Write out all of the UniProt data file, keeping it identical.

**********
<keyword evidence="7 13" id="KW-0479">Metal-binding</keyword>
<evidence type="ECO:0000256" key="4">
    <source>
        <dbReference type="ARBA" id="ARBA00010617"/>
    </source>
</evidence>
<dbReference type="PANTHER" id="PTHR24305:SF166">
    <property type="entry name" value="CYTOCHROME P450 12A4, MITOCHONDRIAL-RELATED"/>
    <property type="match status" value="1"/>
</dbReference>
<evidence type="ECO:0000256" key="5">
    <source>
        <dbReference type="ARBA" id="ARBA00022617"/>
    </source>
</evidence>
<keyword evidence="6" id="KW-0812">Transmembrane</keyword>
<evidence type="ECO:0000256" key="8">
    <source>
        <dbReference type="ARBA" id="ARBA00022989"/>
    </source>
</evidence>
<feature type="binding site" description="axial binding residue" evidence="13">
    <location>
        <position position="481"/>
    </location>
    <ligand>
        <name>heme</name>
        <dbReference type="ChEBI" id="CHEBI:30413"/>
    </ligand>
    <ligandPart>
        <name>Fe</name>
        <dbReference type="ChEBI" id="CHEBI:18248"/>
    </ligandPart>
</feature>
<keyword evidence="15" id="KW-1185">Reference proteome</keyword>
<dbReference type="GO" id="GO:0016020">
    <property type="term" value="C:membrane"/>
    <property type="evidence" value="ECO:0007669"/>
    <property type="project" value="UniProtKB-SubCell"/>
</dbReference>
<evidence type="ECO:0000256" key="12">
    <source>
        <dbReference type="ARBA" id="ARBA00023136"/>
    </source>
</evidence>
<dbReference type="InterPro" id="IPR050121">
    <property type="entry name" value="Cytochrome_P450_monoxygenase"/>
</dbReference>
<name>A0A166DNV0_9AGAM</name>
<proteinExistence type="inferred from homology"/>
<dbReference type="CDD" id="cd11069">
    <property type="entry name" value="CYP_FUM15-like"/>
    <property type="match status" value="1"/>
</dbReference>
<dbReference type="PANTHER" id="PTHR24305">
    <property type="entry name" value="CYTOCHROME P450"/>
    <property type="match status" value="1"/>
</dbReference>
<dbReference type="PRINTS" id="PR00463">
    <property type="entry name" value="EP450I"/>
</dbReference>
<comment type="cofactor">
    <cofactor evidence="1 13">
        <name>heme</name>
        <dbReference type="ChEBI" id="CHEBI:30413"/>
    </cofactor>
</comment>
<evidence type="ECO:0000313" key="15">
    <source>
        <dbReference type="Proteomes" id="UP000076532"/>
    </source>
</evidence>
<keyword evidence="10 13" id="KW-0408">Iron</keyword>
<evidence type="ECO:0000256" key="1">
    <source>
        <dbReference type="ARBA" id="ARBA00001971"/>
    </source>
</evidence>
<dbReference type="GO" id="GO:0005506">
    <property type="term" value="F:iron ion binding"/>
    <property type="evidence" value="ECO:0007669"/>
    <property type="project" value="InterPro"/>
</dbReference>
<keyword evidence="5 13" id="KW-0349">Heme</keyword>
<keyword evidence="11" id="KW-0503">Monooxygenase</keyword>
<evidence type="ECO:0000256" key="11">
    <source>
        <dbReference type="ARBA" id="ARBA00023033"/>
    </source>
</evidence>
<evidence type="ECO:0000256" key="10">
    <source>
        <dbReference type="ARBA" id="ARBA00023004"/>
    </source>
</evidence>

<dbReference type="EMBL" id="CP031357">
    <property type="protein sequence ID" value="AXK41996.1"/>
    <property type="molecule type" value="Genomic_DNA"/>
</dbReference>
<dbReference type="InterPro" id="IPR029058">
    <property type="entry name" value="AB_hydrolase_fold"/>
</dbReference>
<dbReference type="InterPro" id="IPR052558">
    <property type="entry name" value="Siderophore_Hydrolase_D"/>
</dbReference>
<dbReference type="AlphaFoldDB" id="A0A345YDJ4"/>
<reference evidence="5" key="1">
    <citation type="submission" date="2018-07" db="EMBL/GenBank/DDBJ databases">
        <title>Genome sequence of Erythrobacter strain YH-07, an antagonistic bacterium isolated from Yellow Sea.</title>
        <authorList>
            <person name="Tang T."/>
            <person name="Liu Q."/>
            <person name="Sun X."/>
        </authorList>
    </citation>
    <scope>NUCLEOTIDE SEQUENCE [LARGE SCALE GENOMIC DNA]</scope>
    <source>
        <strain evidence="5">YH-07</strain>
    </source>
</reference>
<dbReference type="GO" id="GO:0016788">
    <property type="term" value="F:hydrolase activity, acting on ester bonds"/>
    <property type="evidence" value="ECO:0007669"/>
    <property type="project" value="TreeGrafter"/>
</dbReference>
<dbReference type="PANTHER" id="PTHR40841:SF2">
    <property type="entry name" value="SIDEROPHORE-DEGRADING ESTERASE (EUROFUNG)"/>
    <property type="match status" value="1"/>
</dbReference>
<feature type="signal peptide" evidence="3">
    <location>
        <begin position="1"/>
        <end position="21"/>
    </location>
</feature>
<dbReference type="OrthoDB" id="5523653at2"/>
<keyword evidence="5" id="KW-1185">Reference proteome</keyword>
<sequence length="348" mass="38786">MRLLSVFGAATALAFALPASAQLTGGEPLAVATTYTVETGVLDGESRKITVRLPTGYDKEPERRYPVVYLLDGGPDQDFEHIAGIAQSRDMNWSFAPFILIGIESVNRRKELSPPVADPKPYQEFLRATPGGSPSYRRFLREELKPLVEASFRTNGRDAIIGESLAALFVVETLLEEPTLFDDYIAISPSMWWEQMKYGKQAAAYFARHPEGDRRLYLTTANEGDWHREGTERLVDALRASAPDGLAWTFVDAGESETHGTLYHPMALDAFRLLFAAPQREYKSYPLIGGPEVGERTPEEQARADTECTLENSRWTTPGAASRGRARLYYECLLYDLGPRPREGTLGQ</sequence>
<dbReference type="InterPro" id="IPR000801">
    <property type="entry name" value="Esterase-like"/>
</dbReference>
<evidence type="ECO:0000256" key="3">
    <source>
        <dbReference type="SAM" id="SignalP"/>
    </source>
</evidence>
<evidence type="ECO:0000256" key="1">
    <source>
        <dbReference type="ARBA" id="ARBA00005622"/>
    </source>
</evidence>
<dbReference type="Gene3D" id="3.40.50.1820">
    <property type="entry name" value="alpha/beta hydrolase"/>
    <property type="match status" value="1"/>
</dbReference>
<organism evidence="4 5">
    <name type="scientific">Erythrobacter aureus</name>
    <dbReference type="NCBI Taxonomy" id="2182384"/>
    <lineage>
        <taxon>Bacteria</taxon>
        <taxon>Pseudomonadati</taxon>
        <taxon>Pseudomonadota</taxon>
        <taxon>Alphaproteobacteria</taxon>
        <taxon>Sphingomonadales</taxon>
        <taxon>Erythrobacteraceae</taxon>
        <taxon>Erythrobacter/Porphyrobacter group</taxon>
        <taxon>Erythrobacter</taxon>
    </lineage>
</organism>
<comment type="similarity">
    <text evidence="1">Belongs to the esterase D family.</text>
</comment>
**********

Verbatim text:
<keyword evidence="7 13" id="KW-0479">Metal-binding</keyword>
<evidence type="ECO:0000256" key="4">
    <source>
        <dbReference type="ARBA" id="ARBA00010617"/>
    </source>
</evidence>
<dbReference type="PANTHER" id="PTHR24305:SF166">
    <property type="entry name" value="CYTOCHROME P450 12A4, MITOCHONDRIAL-RELATED"/>
    <property type="match status" value="1"/>
</dbReference>
<evidence type="ECO:0000256" key="5">
    <source>
        <dbReference type="ARBA" id="ARBA00022617"/>
    </source>
</evidence>
<keyword evidence="6" id="KW-0812">Transmembrane</keyword>
<evidence type="ECO:0000256" key="8">
    <source>
        <dbReference type="ARBA" id="ARBA00022989"/>
    </source>
</evidence>
<feature type="binding site" description="axial binding residue" evidence="13">
    <location>
        <position position="481"/>
    </location>
    <ligand>
        <name>heme</name>
        <dbReference type="ChEBI" id="CHEBI:30413"/>
    </ligand>
    <ligandPart>
        <name>Fe</name>
        <dbReference type="ChEBI" id="CHEBI:18248"/>
    </ligandPart>
</feature>
<keyword evidence="15" id="KW-1185">Reference proteome</keyword>
<dbReference type="GO" id="GO:0016020">
    <property type="term" value="C:membrane"/>
    <property type="evidence" value="ECO:0007669"/>
    <property type="project" value="UniProtKB-SubCell"/>
</dbReference>
<evidence type="ECO:0000256" key="12">
    <source>
        <dbReference type="ARBA" id="ARBA00023136"/>
    </source>
</evidence>
<dbReference type="InterPro" id="IPR050121">
    <property type="entry name" value="Cytochrome_P450_monoxygenase"/>
</dbReference>
<name>A0A166DNV0_9AGAM</name>
<proteinExistence type="inferred from homology"/>
<dbReference type="CDD" id="cd11069">
    <property type="entry name" value="CYP_FUM15-like"/>
    <property type="match status" value="1"/>
</dbReference>
<dbReference type="PANTHER" id="PTHR24305">
    <property type="entry name" value="CYTOCHROME P450"/>
    <property type="match status" value="1"/>
</dbReference>
<dbReference type="PRINTS" id="PR00463">
    <property type="entry name" value="EP450I"/>
</dbReference>
<comment type="cofactor">
    <cofactor evidence="1 13">
        <name>heme</name>
        <dbReference type="ChEBI" id="CHEBI:30413"/>
    </cofactor>
</comment>
<evidence type="ECO:0000313" key="15">
    <source>
        <dbReference type="Proteomes" id="UP000076532"/>
    </source>
</evidence>
<keyword evidence="10 13" id="KW-0408">Iron</keyword>
<evidence type="ECO:0000256" key="1">
    <source>
        <dbReference type="ARBA" id="ARBA00001971"/>
    </source>
</evidence>
<dbReference type="GO" id="GO:0005506">
    <property type="term" value="F:iron ion binding"/>
    <property type="evidence" value="ECO:0007669"/>
    <property type="project" value="InterPro"/>
</dbReference>
<keyword evidence="5 13" id="KW-0349">Heme</keyword>
<keyword evidence="11" id="KW-0503">Monooxygenase</keyword>
<evidence type="ECO:0000256" key="11">
    <source>
        <dbReference type="ARBA" id="ARBA00023033"/>
    </source>
</evidence>
<evidence type="ECO:0000256" key="10">
    <source>
        <dbReference type="ARBA" id="ARBA00023004"/>
    </source>
</evidence>

<dbReference type="EMBL" id="CP031357">
    <property type="protein sequence ID" value="AXK41996.1"/>
    <property type="molecule type" value="Genomic_DNA"/>
</dbReference>
<dbReference type="InterPro" id="IPR029058">
    <property type="entry name" value="AB_hydrolase_fold"/>
</dbReference>
<dbReference type="InterPro" id="IPR052558">
    <property type="entry name" value="Siderophore_Hydrolase_D"/>
</dbReference>
<dbReference type="AlphaFoldDB" id="A0A345YDJ4"/>
<reference evidence="5" key="1">
    <citation type="submission" date="2018-07" db="EMBL/GenBank/DDBJ databases">
        <title>Genome sequence of Erythrobacter strain YH-07, an antagonistic bacterium isolated from Yellow Sea.</title>
        <authorList>
            <person name="Tang T."/>
            <person name="Liu Q."/>
            <person name="Sun X."/>
        </authorList>
    </citation>
    <scope>NUCLEOTIDE SEQUENCE [LARGE SCALE GENOMIC DNA]</scope>
    <source>
        <strain evidence="5">YH-07</strain>
    </source>
</reference>
<dbReference type="GO" id="GO:0016788">
    <property type="term" value="F:hydrolase activity, acting on ester bonds"/>
    <property type="evidence" value="ECO:0007669"/>
    <property type="project" value="TreeGrafter"/>
</dbReference>
<dbReference type="PANTHER" id="PTHR40841:SF2">
    <property type="entry name" value="SIDEROPHORE-DEGRADING ESTERASE (EUROFUNG)"/>
    <property type="match status" value="1"/>
</dbReference>
<feature type="signal peptide" evidence="3">
    <location>
        <begin position="1"/>
        <end position="21"/>
    </location>
</feature>
<dbReference type="OrthoDB" id="5523653at2"/>
<keyword evidence="5" id="KW-1185">Reference proteome</keyword>
<sequence length="348" mass="38786">MRLLSVFGAATALAFALPASAQLTGGEPLAVATTYTVETGVLDGESRKITVRLPTGYDKEPERRYPVVYLLDGGPDQDFEHIAGIAQSRDMNWSFAPFILIGIESVNRRKELSPPVADPKPYQEFLRATPGGSPSYRRFLREELKPLVEASFRTNGRDAIIGESLAALFVVETLLEEPTLFDDYIAISPSMWWEQMKYGKQAAAYFARHPEGDRRLYLTTANEGDWHREGTERLVDALRASAPDGLAWTFVDAGESETHGTLYHPMALDAFRLLFAAPQREYKSYPLIGGPEVGERTPEEQARADTECTLENSRWTTPGAASRGRARLYYECLLYDLGPRPREGTLGQ</sequence>
<dbReference type="InterPro" id="IPR000801">
    <property type="entry name" value="Esterase-like"/>
</dbReference>
<evidence type="ECO:0000256" key="3">
    <source>
        <dbReference type="SAM" id="SignalP"/>
    </source>
</evidence>
<evidence type="ECO:0000256" key="1">
    <source>
        <dbReference type="ARBA" id="ARBA00005622"/>
    </source>
</evidence>
<dbReference type="Gene3D" id="3.40.50.1820">
    <property type="entry name" value="alpha/beta hydrolase"/>
    <property type="match status" value="1"/>
</dbReference>
<organism evidence="4 5">
    <name type="scientific">Erythrobacter aureus</name>
    <dbReference type="NCBI Taxonomy" id="2182384"/>
    <lineage>
        <taxon>Bacteria</taxon>
        <taxon>Pseudomonadati</taxon>
        <taxon>Pseudomonadota</taxon>
        <taxon>Alphaproteobacteria</taxon>
        <taxon>Sphingomonadales</taxon>
        <taxon>Erythrobacteraceae</taxon>
        <taxon>Erythrobacter/Porphyrobacter group</taxon>
        <taxon>Erythrobacter</taxon>
    </lineage>
</organism>
<comment type="similarity">
    <text evidence="1">Belongs to the esterase D family.</text>
</comment>